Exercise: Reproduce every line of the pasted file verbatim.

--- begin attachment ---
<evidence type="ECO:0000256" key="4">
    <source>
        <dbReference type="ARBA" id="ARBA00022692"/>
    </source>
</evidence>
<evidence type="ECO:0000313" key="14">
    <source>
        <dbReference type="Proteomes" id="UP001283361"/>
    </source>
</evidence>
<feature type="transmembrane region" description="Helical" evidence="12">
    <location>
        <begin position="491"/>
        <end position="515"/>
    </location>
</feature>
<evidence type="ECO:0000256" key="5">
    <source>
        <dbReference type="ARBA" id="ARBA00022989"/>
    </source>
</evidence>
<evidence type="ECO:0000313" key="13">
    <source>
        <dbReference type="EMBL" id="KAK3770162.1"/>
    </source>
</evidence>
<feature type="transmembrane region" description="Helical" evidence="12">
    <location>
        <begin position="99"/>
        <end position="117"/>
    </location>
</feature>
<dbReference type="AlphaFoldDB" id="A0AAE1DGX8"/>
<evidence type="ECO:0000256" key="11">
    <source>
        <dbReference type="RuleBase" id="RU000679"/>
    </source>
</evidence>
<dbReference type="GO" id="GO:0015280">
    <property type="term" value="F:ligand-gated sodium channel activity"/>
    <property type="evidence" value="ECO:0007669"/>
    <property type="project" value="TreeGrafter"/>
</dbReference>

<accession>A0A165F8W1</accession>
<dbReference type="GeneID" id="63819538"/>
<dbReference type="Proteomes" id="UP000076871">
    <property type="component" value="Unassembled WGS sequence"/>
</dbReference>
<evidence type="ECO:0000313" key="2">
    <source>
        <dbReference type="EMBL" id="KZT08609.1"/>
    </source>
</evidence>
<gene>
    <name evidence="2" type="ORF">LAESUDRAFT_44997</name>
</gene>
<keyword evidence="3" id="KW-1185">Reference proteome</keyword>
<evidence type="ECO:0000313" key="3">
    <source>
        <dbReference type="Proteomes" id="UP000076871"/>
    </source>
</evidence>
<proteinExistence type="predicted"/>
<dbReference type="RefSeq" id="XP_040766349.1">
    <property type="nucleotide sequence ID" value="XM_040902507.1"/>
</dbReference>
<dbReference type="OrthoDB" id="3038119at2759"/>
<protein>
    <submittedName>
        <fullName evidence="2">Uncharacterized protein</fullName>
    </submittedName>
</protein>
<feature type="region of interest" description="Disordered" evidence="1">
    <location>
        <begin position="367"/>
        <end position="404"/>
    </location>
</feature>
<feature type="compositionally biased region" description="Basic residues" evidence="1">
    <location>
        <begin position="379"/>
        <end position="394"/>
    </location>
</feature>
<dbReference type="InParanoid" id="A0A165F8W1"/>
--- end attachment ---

<evidence type="ECO:0000256" key="4">
    <source>
        <dbReference type="ARBA" id="ARBA00022692"/>
    </source>
</evidence>
<evidence type="ECO:0000313" key="14">
    <source>
        <dbReference type="Proteomes" id="UP001283361"/>
    </source>
</evidence>
<feature type="transmembrane region" description="Helical" evidence="12">
    <location>
        <begin position="491"/>
        <end position="515"/>
    </location>
</feature>
<evidence type="ECO:0000256" key="5">
    <source>
        <dbReference type="ARBA" id="ARBA00022989"/>
    </source>
</evidence>
<evidence type="ECO:0000313" key="13">
    <source>
        <dbReference type="EMBL" id="KAK3770162.1"/>
    </source>
</evidence>
<feature type="transmembrane region" description="Helical" evidence="12">
    <location>
        <begin position="99"/>
        <end position="117"/>
    </location>
</feature>
<dbReference type="AlphaFoldDB" id="A0AAE1DGX8"/>
<evidence type="ECO:0000256" key="11">
    <source>
        <dbReference type="RuleBase" id="RU000679"/>
    </source>
</evidence>
<dbReference type="GO" id="GO:0015280">
    <property type="term" value="F:ligand-gated sodium channel activity"/>
    <property type="evidence" value="ECO:0007669"/>
    <property type="project" value="TreeGrafter"/>
</dbReference>

<accession>A0A165F8W1</accession>
<dbReference type="GeneID" id="63819538"/>
<dbReference type="Proteomes" id="UP000076871">
    <property type="component" value="Unassembled WGS sequence"/>
</dbReference>
<evidence type="ECO:0000313" key="2">
    <source>
        <dbReference type="EMBL" id="KZT08609.1"/>
    </source>
</evidence>
<gene>
    <name evidence="2" type="ORF">LAESUDRAFT_44997</name>
</gene>
<keyword evidence="3" id="KW-1185">Reference proteome</keyword>
<evidence type="ECO:0000313" key="3">
    <source>
        <dbReference type="Proteomes" id="UP000076871"/>
    </source>
</evidence>
<proteinExistence type="predicted"/>
<dbReference type="RefSeq" id="XP_040766349.1">
    <property type="nucleotide sequence ID" value="XM_040902507.1"/>
</dbReference>
<dbReference type="OrthoDB" id="3038119at2759"/>
<protein>
    <submittedName>
        <fullName evidence="2">Uncharacterized protein</fullName>
    </submittedName>
</protein>
<feature type="region of interest" description="Disordered" evidence="1">
    <location>
        <begin position="367"/>
        <end position="404"/>
    </location>
</feature>
<feature type="compositionally biased region" description="Basic residues" evidence="1">
    <location>
        <begin position="379"/>
        <end position="394"/>
    </location>
</feature>
<dbReference type="InParanoid" id="A0A165F8W1"/>